Wheeling mobile home park residents say village forcing them to move
Residents of a Wheeling mobile home park fear displacement
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Roughly two dozen residents of Fox Point mobile home park in Wheeling assembled at village hall Thursday afternoon to protest their potential displacement.
They delivered a letter addressed to village President Dean Argiris demanding their homes not be destroyed for economic development.
They carried picket signs reading, "Stop discriminating" and "We are poor, not stupid," and they chanted slogans asking village officials to hear their pleas.
Fox Point residents claim that for several months they have been harassed for damage to their homes from an April storm.
"We feel that the damage was minimal and that this is an excuse for the village of Wheeling to force our 41 families out of our homes to be displaced," said resident Javier Barrera in a letter to Argiris.
Barrera has lived in the Fox Point mobile home park off Milwaukee Avenue for 12 years. The park itself is roughly 50 years old. Residents say it used to be majority white, but now it is primarily immigrants who live there.
"We feel that we are simply being discriminated and this is a violation of our civil and human rights, and unconstitutional," Barrera said in his letter to the village.
Village officials said the Fox Point area sustained severe flood damage and has been designated as being part of a floodway.
The village's community development department, representatives of the Federal Emergency Management Agency, and county and state emergency management agencies conducted damage assessments of the mobile homes after the April flooding, according to a village news release.
They determined seven mobile homes were uninhabitable, and more than 25 sustained varying degrees of damage ranging from mold to structural instability and electrical problems.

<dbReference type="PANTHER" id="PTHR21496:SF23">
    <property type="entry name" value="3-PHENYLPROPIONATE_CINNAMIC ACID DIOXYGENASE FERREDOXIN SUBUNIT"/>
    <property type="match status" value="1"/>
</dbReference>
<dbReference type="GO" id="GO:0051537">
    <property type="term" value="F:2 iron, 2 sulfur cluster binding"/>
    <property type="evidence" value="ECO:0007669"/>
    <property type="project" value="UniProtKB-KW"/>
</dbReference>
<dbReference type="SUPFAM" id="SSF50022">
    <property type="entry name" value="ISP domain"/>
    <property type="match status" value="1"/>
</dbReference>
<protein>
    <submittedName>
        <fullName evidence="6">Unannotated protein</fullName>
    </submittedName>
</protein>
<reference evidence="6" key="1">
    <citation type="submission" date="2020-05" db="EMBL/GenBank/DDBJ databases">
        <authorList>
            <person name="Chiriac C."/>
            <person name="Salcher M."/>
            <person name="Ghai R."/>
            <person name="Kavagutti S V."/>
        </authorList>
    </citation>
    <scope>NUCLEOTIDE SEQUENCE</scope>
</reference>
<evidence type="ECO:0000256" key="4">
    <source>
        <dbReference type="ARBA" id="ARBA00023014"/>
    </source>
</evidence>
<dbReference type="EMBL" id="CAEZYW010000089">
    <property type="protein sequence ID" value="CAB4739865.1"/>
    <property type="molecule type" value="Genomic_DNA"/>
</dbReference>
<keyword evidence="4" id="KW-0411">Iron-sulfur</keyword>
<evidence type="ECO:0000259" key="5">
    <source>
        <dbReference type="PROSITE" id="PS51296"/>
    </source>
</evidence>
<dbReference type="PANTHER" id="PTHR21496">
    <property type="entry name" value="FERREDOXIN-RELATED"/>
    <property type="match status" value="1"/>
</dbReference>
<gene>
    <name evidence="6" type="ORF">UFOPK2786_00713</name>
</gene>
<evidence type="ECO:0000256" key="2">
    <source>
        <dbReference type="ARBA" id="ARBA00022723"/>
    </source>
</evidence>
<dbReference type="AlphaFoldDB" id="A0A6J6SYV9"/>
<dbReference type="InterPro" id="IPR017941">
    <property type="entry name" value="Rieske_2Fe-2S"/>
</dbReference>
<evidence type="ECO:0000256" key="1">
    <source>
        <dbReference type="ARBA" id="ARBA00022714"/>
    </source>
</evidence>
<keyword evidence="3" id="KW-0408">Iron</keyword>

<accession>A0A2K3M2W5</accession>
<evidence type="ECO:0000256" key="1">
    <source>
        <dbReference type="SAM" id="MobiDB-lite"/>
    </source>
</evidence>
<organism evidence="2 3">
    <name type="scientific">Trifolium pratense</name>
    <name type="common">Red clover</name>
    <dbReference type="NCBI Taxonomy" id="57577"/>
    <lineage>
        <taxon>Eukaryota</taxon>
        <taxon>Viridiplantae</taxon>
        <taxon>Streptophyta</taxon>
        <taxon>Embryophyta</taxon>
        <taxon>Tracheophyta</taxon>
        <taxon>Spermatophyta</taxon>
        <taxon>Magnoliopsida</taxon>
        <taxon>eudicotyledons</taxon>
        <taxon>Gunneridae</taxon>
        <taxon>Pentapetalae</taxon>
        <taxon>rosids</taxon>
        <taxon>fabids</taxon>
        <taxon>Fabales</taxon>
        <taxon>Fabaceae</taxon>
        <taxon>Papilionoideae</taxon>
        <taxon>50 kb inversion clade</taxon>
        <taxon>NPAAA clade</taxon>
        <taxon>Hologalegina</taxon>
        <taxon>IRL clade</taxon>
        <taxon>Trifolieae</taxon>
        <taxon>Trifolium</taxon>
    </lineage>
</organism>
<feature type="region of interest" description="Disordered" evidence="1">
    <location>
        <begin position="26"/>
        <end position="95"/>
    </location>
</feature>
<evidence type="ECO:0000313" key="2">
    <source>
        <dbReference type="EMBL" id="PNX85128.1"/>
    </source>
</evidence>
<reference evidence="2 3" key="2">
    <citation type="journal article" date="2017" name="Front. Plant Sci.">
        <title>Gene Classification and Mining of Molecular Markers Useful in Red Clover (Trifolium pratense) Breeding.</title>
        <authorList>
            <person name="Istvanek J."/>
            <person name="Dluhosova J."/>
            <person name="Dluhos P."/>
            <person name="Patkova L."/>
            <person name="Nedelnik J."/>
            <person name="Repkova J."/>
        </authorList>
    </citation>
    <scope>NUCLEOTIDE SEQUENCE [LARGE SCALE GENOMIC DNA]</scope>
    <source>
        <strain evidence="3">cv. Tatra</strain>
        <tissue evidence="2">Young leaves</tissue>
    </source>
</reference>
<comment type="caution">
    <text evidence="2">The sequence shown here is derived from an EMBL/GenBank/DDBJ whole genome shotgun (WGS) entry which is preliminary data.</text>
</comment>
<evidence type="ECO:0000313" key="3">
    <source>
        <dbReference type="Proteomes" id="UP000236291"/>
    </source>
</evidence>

As a result of the floodway designation, the mobile homes that were uninhabitable may not be repaired or replaced. The remaining damaged mobile homes are subject to federally defined repair limitations because of the floodway regulations and are being dealt with on a case-by-case basis, the village release said.
"There is nothing wrong with my mobile home," Barrera said Thursday, adding that he has the paperwork from FEMA to prove it. However, he said the village claims his mobile home is completely deteriorated, is sinking on one side, and has damaged electrical wiring.
Village Manager Jon Sfondilis said the village has no plans to redevelop the area.
"I can give you full assurance that the village is not interested in that land for development purposes," he said. "The village is not interested in that land at all."
Since the April flooding, the village and FEMA have been trying to enforce federal code regulations for necessary repairs to homes damaged by floodwater, he said.
"Nothing has changed with the village and the federal government's continued cooperation with the residents and the ownership to fix this problem," Sfondilis said.
Fox Point resident Juan Lara said several of the residents received letters from FEMA saying they are not eligible for assistance because there was insufficient damage. He said it's unfair that the village is applying building code regulations for single-family homes to mobile homes.
"They are saying we need to hire an engineer or architect with license," said Lara, who works at the Westin Chicago North Shore in Wheeling.
Meanwhile, some residents who have received FEMA funding for repairs have submitted permit applications to the village but are not being allowed to proceed and have been cited for violations, Lara said. Some residents have been served notice to appear at an administrative adjudication hearing at 2 p.m. Tuesday, Sept. 3, in the village council chambers.
The Rev. Jose Landaverde of Our Lady of Guadalupe Anglican Mission of Chicago organized the protest. In other steps to publicize the dispute, residents picketed on Milwaukee Avenue last Friday, and children and adults camped out Wednesday night.
"It's very important to the community because this is a very poor immigrant community," Landaverde said. "It's about family. It's about housing. The village is trying to evict them."
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